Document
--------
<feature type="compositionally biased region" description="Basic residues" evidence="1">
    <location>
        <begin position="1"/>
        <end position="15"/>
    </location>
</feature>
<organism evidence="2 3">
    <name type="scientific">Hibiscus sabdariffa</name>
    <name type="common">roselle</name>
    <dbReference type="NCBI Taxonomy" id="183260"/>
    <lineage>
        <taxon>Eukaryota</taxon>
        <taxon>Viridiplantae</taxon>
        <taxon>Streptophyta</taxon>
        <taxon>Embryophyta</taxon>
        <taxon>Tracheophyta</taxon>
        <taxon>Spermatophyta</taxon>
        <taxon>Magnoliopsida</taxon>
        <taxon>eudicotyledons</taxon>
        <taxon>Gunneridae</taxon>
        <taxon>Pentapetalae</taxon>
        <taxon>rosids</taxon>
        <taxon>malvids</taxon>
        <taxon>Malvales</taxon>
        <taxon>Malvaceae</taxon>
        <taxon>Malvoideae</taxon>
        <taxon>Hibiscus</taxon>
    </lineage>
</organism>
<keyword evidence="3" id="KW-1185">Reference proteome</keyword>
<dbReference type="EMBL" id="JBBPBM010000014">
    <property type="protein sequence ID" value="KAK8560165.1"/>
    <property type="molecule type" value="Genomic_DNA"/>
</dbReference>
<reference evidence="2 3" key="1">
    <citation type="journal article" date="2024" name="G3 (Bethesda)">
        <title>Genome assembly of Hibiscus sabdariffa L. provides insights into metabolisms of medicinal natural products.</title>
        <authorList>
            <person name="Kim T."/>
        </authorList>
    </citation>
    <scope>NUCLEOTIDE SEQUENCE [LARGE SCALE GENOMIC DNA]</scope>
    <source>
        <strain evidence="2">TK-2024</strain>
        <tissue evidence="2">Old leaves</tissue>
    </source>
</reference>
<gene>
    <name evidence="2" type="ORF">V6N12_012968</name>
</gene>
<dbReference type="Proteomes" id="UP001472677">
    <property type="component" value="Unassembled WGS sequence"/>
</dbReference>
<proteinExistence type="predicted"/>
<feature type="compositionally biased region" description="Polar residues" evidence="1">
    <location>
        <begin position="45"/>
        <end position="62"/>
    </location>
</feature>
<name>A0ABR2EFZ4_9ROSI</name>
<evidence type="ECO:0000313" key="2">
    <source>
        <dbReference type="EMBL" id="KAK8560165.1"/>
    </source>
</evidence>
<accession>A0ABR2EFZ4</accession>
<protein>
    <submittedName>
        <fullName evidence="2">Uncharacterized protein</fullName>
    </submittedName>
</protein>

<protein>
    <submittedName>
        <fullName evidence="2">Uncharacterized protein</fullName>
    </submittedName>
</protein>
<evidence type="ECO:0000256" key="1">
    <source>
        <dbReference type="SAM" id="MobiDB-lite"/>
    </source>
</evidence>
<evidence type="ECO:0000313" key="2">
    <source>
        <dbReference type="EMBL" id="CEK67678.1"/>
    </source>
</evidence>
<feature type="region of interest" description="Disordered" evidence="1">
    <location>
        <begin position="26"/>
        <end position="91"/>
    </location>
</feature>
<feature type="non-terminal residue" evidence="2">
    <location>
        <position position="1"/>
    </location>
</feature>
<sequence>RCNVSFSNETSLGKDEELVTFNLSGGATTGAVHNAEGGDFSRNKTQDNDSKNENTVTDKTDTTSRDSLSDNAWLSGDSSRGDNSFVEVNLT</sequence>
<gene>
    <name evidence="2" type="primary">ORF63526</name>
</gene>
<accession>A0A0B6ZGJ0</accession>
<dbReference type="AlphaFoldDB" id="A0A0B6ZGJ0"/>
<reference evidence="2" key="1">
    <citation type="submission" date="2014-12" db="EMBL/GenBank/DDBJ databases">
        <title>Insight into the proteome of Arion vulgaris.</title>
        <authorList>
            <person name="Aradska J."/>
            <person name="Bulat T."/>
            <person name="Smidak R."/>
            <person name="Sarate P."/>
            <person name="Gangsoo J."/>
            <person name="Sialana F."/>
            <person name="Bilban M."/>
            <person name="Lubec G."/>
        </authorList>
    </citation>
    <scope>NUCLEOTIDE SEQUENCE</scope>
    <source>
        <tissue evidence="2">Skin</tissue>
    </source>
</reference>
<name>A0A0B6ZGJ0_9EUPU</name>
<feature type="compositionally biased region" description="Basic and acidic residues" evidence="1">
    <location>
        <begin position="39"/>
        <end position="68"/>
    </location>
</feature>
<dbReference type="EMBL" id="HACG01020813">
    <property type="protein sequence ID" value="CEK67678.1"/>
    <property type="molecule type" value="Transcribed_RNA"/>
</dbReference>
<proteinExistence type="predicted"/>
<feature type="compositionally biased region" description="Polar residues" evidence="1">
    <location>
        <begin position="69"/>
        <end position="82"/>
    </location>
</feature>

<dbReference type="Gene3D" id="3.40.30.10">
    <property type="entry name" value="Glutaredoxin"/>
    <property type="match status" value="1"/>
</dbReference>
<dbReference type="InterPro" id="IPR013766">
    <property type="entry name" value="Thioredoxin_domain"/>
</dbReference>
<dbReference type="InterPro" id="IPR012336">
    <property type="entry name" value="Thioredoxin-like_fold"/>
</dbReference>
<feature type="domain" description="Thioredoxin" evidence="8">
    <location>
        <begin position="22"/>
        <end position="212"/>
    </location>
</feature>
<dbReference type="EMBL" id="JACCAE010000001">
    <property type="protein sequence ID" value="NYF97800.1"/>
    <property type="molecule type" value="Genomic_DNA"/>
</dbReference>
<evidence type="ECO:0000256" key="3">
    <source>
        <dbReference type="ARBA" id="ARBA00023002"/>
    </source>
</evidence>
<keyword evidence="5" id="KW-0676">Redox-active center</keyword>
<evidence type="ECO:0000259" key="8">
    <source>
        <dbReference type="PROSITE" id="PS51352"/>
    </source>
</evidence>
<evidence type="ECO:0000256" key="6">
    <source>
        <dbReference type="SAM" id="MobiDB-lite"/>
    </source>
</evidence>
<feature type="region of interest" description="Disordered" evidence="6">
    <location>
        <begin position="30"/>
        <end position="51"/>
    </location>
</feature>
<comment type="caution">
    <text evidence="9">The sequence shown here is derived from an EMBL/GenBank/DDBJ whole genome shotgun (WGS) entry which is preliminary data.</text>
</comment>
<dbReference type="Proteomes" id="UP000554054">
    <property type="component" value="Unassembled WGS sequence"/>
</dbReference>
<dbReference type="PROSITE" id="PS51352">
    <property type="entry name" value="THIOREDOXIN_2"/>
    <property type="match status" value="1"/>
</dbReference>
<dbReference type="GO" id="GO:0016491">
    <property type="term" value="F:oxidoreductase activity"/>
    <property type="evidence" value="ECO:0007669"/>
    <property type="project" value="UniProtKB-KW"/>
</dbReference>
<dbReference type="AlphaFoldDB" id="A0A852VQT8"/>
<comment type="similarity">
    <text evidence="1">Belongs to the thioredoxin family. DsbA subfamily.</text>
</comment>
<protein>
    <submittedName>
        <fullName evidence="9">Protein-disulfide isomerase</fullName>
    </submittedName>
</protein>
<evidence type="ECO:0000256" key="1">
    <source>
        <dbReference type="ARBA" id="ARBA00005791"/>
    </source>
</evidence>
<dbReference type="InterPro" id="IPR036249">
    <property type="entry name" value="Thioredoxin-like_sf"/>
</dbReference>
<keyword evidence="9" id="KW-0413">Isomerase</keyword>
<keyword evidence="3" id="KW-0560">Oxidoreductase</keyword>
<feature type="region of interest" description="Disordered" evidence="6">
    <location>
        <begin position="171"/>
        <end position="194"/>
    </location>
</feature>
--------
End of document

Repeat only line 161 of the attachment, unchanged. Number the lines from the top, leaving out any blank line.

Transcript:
</dbReference>